Taiwan’s James Chen Takes Down WSOPE €250,000 Super High Roller
The most expensive WSOP event this year was completed a couple of days ago at King’s Casino Rozvadov, delivering quality poker action and accentuating the thrill of staking a six-figure amount in hopes to claim an even bigger payout.
The WSOP Europe €250,000 Super High Roller drew some of poker’s heavyweights as well as amateur poker aficionados who locked horns in a battle to win a gold bracelet from the major poker series and a hefty payout.
The high roller tournament, which took place between October 16-18, drew 30 entries, including eight re-entries. The event’s field generated a prize pool of €7.125 million. The money was split into payouts for the top five finishers. Each of the five final survivors was guaranteed a minimum cash of €538,722. However, eyes were set on the first-place prize of €2,844,215.
That prize, accompanied by a coveted gold bracelet, eventually went to Taiwan’s James Chen. The player, a cash game specialist who transitioned to tournament poker a few years ago, went through many ups and downs over the three days of the tournament to eventually remain the last man standing and claim the prize and his first WSOP gold bracelet.
A gold piece of WSOP jewelry eluded Chen this past summer. The player finished runner-up to UK’s Stephen Chidwick in the $25,000 Pot-Limit Omaha High Roller in Vegas to collect just over $1 million, while the Brit took home his first-ever piece of WSOP paraphernalia and $1.6 million in prize money.
That $1 million prize was Chen’s largest ever live tournament cash. Until Friday night when the player took down the €250,000 buy-in event.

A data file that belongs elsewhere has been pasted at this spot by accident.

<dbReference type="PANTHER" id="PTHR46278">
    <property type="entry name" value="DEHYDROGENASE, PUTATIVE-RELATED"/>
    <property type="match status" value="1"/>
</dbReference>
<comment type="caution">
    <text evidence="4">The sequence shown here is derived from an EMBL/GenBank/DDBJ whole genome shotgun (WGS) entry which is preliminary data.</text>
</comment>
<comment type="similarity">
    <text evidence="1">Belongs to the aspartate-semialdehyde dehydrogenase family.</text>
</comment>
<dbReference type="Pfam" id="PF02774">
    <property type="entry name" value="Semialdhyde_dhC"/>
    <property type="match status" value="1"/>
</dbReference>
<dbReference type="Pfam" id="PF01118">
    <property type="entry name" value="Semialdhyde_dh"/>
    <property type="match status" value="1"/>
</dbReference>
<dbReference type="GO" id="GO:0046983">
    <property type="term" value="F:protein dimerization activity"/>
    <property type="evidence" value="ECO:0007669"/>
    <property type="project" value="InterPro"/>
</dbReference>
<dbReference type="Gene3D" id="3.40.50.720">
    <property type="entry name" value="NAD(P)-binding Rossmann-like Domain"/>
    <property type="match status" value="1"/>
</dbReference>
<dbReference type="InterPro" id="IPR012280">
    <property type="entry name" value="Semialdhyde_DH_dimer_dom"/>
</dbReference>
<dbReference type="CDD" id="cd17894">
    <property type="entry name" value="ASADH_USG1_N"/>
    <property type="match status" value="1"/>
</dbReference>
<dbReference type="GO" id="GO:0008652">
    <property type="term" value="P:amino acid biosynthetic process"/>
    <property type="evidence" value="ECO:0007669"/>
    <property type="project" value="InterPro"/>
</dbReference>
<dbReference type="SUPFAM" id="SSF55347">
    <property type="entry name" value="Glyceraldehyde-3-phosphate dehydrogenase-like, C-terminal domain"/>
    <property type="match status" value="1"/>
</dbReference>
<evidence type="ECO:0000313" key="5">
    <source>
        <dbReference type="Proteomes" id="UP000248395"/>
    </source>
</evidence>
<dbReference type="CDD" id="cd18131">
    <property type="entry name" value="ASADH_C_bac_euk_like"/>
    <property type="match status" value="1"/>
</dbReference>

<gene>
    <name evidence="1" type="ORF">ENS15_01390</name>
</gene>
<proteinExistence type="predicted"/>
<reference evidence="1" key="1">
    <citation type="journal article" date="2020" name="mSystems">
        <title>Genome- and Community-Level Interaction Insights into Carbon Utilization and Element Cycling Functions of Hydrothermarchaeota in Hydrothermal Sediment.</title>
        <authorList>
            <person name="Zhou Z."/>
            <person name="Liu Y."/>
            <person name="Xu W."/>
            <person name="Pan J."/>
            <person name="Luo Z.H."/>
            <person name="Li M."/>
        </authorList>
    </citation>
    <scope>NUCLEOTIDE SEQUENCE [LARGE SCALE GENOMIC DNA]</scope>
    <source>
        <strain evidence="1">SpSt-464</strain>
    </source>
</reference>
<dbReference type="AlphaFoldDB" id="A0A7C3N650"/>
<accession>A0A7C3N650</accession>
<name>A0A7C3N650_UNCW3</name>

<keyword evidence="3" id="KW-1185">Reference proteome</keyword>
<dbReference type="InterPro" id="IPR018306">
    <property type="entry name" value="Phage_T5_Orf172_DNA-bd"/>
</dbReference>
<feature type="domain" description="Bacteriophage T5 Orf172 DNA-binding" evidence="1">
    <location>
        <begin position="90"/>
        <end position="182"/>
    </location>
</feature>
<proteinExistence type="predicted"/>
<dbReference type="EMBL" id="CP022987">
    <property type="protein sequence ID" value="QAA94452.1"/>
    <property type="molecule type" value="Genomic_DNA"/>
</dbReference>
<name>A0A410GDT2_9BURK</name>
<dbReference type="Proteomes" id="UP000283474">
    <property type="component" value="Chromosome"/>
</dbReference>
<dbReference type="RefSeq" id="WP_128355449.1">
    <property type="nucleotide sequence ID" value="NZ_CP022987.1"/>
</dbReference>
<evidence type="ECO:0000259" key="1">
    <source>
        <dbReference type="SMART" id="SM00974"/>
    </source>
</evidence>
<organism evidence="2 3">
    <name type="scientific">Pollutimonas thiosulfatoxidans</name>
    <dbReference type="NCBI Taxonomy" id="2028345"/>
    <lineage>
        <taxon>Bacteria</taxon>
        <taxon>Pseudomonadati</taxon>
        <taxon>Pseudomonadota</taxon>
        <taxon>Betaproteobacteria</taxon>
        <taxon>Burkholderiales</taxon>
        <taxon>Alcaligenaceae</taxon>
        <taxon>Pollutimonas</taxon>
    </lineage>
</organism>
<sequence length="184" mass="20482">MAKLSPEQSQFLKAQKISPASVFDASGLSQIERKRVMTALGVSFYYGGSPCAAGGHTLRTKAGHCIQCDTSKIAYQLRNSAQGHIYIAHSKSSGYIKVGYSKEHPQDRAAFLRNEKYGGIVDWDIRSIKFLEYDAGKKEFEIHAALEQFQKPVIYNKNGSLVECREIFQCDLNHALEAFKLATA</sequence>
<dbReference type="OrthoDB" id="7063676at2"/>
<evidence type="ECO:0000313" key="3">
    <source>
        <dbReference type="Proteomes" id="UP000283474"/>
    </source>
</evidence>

An Action-Packed Final Day
As mentioned above, the tournament attracted 30 entries. By the start of the third and final day of play, the field was whittled down to the final seven players. Chen was the short stack at the start of Day 3.
The player quickly gained momentum as action unfolded and built a solid stack. However, he lost most of his chips shortly after the money bubble burst to put his run in the tournament at great risk. The player clashed into German poker star Christoph Vogelsang to go down to just a few big blinds. He then won another two flips to get himself back in the race for the hefty first-place prize and the gold bracelet.
Following the bubble burst, many double ups occurred and the chip lead switched hands on a number of occasions. US poker pro Cary Katz was the first player to leave the tournament with a payout. The player went out in fifth place, good for €538,722.
Lithuanian businessman and poker player Antanas Guoga, commonly known as Tony G in the poker community, departed in fourth place for €799,045. Vogelsang took third place in the high roller tournament, taking home €1,185,161.
It was Malaysia’s Chin Wei Lim whom Chen had to face in a heads-up duel. The match began with Chen holding a massive chip advantage over his final opponent. However, Lim managed to catch up and even claimed the chip lead at some point.
Chips swung back and forth between the two players until Chen pulled out front again and never looked back.
On what turned out to be the final hand of the tournament, Chen shoved all in pre-flop with [Ad][4d] and Lim called quickly with [Ah][5c] to see the board run out [Ac][Jh][9s][3d][4c]. Rivering two pair, Chen eliminated his opponent and claimed the title. Lim collected €1,757,857 as a consolation prize for his runner-up finish.
Of his victory and his style, which was quite aggressive most of the time, Chen said that “it is mostly how I play” and that “it’s definitely nice to win a bracelet, it is a big reason why I am here.”
Source: James Chen Captures Maiden Bracelet for Taiwan in Event #4: €250,000 Super High Roller No-Limit Hold'em (€2,844,215), WSOP.com
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